Interview with Mark James Wooding

Published 2019-01-10.
When did you first start writing?
To answer that question, we have to go back to one of my past lives.

It was more than five thousand years ago. I was farming somewhere between the Tigris and Euphrates rivers, and I kept losing track of the number of bundles of hay that I'd harvested during the day. The next day, after tying each bundle I then immediately made a charcoal mark on the back of one of my kids. That was when I first started writing. The rest is history.

Everything before that is prehistory.
What is your writing process?
I start with the beginning, then I move on to the middle. Whatever point I'm at when I get tired of writing that story, that's the end.
What inspires you to keep writing?
1. Poverty
2. Desperately not wanting to be anyone else's employee ever again.
Making a financially successful career out of writing fiction is a longshot. Do you really think success is likely?
I don't know, but I'm in my fifties now, so the struggle is coming closer to its end, one way or another.
What is the hardest part about writing?
I've been taking care of my mother, who has Alzheimer's, for the last few years. After changing her diapers multiple times per day, the notion that there is anything difficult about writing seems absurd.
Where did you grow up, and how did this influence your writing?
The consensus is that I haven't grown up yet. According to the few people who have read any part of my stories, my immaturity is evident on every page.
How do you spend your free time?
I don't spend it. I save it so I can live longer.
What is the highlight of your life?
My two wonderful daughters have been and continue to be the highlights of my life.
Why did you become a vegetarian?
Members of other animal species seem to want to stay alive just as much as I do. If I needed to eat them for my own survival, I would do so without qualms. It's the circle of life, and all that sort of thing. But if I can survive and let them live too, then why not let them live?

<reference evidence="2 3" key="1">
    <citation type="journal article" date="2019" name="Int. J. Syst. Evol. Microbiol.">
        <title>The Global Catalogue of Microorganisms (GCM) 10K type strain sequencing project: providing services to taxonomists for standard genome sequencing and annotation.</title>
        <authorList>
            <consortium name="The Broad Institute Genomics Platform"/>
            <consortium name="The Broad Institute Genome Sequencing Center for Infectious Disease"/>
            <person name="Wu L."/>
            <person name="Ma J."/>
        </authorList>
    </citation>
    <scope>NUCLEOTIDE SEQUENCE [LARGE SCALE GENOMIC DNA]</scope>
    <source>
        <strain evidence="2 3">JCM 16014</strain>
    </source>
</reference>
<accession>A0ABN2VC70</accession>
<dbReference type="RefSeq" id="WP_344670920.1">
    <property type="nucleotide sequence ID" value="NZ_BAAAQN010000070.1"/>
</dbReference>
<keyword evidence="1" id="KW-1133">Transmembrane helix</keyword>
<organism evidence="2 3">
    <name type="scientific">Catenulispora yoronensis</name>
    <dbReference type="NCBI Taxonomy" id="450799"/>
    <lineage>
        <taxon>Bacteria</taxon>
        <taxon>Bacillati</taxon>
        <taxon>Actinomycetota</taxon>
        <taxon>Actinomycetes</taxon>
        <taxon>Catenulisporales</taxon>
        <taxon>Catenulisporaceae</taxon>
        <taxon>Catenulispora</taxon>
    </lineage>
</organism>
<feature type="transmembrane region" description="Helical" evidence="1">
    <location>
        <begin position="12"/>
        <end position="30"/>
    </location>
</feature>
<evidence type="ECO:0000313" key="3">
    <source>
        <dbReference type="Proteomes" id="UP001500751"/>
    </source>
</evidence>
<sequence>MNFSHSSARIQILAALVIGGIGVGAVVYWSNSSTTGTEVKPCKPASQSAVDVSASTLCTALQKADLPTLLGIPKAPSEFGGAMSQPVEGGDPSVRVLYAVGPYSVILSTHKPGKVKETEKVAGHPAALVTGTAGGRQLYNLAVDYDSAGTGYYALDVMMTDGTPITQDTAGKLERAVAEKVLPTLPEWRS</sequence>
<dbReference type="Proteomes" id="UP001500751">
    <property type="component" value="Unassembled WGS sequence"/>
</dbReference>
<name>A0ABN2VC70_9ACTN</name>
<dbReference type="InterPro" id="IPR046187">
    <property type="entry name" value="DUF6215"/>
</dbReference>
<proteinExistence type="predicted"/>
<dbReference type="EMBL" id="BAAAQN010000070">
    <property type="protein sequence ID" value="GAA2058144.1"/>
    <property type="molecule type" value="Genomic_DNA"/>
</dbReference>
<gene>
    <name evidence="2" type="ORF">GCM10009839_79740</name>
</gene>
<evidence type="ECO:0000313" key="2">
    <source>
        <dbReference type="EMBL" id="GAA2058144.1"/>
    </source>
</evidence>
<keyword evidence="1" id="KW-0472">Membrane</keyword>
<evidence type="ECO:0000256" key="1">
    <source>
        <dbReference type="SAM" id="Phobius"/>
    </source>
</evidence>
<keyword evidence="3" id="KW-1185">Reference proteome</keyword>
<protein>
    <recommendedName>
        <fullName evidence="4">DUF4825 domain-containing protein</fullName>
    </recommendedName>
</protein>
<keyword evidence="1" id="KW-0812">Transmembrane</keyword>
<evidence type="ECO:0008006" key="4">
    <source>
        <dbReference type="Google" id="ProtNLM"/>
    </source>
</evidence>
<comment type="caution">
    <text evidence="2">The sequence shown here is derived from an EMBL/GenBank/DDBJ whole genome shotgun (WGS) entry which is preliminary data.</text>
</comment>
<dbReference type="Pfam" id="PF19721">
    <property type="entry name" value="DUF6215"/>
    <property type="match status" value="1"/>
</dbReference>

Do you think you're always right, and everyone else is always wrong?
No, of course not. When other people agree with me, then obviously they're right too.
What are your favorite bumper stickers?
1. Jesus is coming, and man is He pissed.
2. If a man is alone in the woods, and there are no women around, is he still wrong?
3. Married men don't live longer, it just seems like it.
Are you politically active?
Not without a condom. Politics are icky.
Are you a dog person or a cat person?
If someone else takes care of them, then I love both dogs and cats. They're wonderful animals.

However, if I have to clean up after them myself, and feed them, and let them in and out, or walk them, then I can happily live without them. Tropical fish are much less trouble.
If you could be anyone in the world at any point in time, who would you want to be?
I'd want to be me in 2003 so that I could raise my kids all over again.
What do you think is necessary for a marriage to succeed?
There are a lot of variables, and there are no guarantees. However, my opinion is that the following are necessary for a long term relationship to endure:

1. Each person must respect the other. If they sincerely enjoy each other's company, that's a plus, but it isn't strictly necessary.
2. Each person must have the same goals for the relationship. If one person wants to have kids and the other doesn't, or one person wants to give their possessions to charity but the other wants to accumulate stuff, or one person thinks they should be monogamous but the other person doesn't, they're going to have a very serious problem. The single most important goal is wanting the relationship to work. If one person is indifferent to the relationship's success, it is not likely to endure.
3. All parties must be in agreement with regard to each person's role in the relationship. Are one or both of you going to provide income? Does one of you expect to stay home with the kids? Is one person going to do all the housework, or will it be shared? These things should be clearly understood before making a long-term commitment.
4. Each person must fulfill that person's expected role in the relationship. It's not enough to agree on the role you are to play, you must be able to fulfill it.

Like I said, there are no guarantees, but if the four points mentioned above are met, the odds of success are good, in my opinion.
What is the meaning of life?
Life has multiple meanings. Take your pick.
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